In February 2007, during the final days of All-Star voting, Arenas was voted as a first-time starter for the 2007 NBA All-Star game for the Eastern Conference, edging out Vince Carter by a slight margin. At the time he was averaging 29.7 points per game, and led all Eastern Conference point guards in scoring and was second in the league.

Injuries:

Towards the end of the season Arenas tore his MCL during a game against the Charlotte Bobcats when Gerald Wallace fell into his leg.

During the offseason, Arenas told The Washington Post that he would “opt out” of his contract after the 2007–08 season, making him a free agent. He stated, “…if something happens where they don’t want me or they’re going in a different direction, I can look elsewhere. But my intentions are not to leave.”

Arenas had only played in 8 games during the 2007–08 season, due to a knee injury, before he started practicing again in March, and returned to action on April 2, 2008 against the Milwaukee Bucks, scoring 17 points in a 110–109 home loss.

Ten days prior, Arenas stormed out of the locker room before a game against the Detroit Pistons. He had wanted to play, but his doctor did not give him clearance. Arenas made a surprise return on April 9, when he came out of the locker room with 5:30 left in the first quarter. He finished the game scoring 13 points and dishing out 3 assists in helping the Wizards beat the Boston Celtics 109–95. He came off the bench for the rest of the regular season as not to disrupt the chemistry the Wizards had built without him. Arenas got his wish when they matched up against the Cavaliers for the third straight year; however, it was apparent he was not 100% healthy. In games 1–3, he played limited minutes, citing soreness in his surgically repaired knee. A few minutes before game 4 of their first-round playoff appearance against the Cavaliers, Arenas announced he would sit out the rest of the playoffs.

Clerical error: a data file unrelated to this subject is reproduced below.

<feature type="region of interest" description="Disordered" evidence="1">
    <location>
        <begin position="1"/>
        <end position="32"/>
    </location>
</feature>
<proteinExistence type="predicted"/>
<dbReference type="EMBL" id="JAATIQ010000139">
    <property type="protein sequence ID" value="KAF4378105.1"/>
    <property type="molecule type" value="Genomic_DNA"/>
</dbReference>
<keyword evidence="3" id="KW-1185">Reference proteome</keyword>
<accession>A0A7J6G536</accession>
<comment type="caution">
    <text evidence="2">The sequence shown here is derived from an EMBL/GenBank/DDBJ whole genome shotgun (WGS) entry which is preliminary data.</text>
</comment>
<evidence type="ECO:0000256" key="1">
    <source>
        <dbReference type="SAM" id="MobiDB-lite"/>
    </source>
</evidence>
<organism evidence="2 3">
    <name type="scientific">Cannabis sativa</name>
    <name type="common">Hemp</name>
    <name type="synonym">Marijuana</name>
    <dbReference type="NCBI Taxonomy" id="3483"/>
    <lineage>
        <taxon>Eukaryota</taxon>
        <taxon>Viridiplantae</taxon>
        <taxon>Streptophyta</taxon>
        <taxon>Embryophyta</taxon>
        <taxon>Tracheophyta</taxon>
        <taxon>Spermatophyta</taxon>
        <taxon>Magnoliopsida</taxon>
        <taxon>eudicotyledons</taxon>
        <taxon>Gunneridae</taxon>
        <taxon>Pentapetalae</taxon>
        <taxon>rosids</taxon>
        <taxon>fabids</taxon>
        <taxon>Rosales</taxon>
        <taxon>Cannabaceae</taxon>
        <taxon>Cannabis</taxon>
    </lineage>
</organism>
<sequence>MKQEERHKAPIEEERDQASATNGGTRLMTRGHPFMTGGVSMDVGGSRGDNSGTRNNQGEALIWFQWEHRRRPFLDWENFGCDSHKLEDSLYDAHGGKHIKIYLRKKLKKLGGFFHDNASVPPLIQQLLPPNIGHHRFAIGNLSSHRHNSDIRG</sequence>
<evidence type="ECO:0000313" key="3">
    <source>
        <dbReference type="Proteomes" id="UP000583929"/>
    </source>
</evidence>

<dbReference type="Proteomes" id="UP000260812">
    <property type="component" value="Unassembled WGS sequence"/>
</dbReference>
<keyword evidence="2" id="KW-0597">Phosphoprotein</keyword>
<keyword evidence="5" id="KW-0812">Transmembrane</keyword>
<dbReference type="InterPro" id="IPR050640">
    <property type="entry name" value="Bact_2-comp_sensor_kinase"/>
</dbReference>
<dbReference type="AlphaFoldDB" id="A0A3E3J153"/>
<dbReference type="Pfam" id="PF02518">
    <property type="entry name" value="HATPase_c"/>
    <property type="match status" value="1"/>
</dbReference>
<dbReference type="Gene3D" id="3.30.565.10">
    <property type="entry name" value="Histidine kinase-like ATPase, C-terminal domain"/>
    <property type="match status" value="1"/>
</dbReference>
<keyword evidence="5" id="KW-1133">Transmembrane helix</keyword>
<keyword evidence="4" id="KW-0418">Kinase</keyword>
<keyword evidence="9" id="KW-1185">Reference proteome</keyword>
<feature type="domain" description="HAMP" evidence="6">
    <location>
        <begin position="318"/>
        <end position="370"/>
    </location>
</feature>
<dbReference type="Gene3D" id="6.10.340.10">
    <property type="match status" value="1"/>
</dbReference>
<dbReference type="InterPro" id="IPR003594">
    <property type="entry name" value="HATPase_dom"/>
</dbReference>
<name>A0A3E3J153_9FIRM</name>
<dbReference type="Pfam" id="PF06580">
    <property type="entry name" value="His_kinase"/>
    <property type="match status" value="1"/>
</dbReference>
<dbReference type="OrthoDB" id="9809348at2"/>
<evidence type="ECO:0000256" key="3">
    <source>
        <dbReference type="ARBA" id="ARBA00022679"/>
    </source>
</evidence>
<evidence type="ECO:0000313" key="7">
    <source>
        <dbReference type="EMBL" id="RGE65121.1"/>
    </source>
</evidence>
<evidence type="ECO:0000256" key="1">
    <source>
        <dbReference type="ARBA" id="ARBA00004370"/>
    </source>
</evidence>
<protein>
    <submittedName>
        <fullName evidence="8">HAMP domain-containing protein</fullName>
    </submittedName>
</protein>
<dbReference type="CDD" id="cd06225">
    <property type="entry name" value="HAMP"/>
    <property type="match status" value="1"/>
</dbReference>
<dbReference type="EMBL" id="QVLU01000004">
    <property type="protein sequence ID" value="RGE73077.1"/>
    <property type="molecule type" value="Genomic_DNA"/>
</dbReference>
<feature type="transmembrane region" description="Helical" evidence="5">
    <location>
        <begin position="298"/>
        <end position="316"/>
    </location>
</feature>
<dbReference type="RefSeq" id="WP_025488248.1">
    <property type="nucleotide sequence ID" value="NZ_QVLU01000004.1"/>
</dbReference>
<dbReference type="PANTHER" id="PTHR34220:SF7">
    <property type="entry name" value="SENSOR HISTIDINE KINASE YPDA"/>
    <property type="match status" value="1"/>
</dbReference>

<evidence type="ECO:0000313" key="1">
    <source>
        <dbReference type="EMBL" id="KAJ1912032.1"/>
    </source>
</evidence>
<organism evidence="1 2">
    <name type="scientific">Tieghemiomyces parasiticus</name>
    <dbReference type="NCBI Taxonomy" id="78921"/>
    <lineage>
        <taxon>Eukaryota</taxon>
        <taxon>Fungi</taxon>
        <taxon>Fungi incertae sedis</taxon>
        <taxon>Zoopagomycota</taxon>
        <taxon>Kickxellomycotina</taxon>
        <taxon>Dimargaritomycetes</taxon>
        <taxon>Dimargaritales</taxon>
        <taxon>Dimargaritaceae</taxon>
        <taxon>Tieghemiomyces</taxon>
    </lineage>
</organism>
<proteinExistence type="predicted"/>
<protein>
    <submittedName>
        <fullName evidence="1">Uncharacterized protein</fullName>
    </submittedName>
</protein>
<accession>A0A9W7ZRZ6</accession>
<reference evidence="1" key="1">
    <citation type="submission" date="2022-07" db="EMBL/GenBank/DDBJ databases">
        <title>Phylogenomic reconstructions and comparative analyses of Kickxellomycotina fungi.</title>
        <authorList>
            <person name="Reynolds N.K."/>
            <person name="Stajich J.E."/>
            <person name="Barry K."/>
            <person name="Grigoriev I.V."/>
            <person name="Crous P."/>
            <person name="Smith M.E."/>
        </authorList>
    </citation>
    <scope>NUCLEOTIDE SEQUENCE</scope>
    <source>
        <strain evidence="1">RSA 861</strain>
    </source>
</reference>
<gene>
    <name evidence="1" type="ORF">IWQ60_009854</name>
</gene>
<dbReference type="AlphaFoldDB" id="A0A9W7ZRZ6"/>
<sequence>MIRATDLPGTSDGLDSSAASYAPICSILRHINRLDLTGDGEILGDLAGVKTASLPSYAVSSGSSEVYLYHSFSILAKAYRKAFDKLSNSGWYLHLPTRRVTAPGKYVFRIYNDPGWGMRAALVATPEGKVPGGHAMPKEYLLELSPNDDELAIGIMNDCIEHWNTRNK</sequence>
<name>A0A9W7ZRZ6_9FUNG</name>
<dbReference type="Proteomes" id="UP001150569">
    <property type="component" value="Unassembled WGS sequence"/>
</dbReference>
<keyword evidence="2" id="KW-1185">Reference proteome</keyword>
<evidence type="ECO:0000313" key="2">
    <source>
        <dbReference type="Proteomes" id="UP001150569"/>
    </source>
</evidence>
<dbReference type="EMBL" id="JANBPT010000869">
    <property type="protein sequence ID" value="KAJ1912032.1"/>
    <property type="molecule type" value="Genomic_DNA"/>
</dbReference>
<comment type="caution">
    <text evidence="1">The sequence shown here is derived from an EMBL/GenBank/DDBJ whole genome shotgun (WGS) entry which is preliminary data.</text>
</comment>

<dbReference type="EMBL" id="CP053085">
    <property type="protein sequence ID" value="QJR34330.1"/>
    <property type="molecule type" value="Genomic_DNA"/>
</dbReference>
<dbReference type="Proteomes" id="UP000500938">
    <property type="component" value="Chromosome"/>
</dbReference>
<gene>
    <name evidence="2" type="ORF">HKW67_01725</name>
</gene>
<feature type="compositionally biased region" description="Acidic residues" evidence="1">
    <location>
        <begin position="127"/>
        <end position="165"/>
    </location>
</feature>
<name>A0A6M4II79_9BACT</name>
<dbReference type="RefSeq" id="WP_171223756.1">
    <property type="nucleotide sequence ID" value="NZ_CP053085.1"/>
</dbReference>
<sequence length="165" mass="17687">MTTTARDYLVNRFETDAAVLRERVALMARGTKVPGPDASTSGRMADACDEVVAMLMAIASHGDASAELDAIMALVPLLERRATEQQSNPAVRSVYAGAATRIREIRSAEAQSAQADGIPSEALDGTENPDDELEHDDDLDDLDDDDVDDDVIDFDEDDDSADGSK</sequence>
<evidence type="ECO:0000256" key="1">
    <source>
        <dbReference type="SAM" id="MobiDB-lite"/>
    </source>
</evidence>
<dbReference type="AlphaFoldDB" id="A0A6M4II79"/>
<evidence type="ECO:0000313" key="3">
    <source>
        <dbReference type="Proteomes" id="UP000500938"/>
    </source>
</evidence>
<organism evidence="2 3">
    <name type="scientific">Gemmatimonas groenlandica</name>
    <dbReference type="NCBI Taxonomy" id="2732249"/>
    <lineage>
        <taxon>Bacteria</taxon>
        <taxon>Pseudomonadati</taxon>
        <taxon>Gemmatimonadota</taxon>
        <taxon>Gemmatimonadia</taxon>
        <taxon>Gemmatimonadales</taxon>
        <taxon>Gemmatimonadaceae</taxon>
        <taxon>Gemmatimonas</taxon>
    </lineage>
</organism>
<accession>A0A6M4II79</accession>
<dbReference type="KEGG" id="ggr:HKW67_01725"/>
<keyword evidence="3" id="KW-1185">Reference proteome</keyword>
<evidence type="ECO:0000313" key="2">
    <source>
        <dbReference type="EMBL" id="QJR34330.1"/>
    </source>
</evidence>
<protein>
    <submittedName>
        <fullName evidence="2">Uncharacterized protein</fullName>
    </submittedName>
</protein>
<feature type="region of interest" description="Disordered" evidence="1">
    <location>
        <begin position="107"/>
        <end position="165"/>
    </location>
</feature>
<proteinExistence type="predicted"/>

On June 9, 2008, Arenas officially opted out of the final year of his contract. Arenas also stated that he would consider re-signing with the Wizards if they were able to retain fellow free agent and teammate Antawn Jamison. The Wizards did indeed sign Jamison to a contract. Arenas was offered a five-year contract worth more than $100 million by the Golden State Warriors and another max deal by the Wizards, a six-year deal worth $124 million.

On July 13, 2008, Arenas signed a contract worth $111 million over six years with the Wizards.

Due to the various injuries he had been getting since April 2007, Arenas did not play in any game at all for the Wizards until March 28, 2009, scoring 15 points and dishing 10 assists in a 98–96 loss to the Detroit Pistons.